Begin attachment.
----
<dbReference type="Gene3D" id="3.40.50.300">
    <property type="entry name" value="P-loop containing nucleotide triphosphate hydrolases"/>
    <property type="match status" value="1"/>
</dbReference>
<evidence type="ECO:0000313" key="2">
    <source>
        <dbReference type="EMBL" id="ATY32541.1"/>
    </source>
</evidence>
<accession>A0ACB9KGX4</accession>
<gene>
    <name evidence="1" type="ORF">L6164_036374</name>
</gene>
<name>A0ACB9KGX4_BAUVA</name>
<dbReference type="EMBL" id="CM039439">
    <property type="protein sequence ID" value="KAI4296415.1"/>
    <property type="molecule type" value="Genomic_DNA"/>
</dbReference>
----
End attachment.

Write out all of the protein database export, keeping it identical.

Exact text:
<dbReference type="Gene3D" id="3.40.50.300">
    <property type="entry name" value="P-loop containing nucleotide triphosphate hydrolases"/>
    <property type="match status" value="1"/>
</dbReference>
<evidence type="ECO:0000313" key="2">
    <source>
        <dbReference type="EMBL" id="ATY32541.1"/>
    </source>
</evidence>
<accession>A0ACB9KGX4</accession>
<gene>
    <name evidence="1" type="ORF">L6164_036374</name>
</gene>
<name>A0ACB9KGX4_BAUVA</name>
<dbReference type="EMBL" id="CM039439">
    <property type="protein sequence ID" value="KAI4296415.1"/>
    <property type="molecule type" value="Genomic_DNA"/>
</dbReference>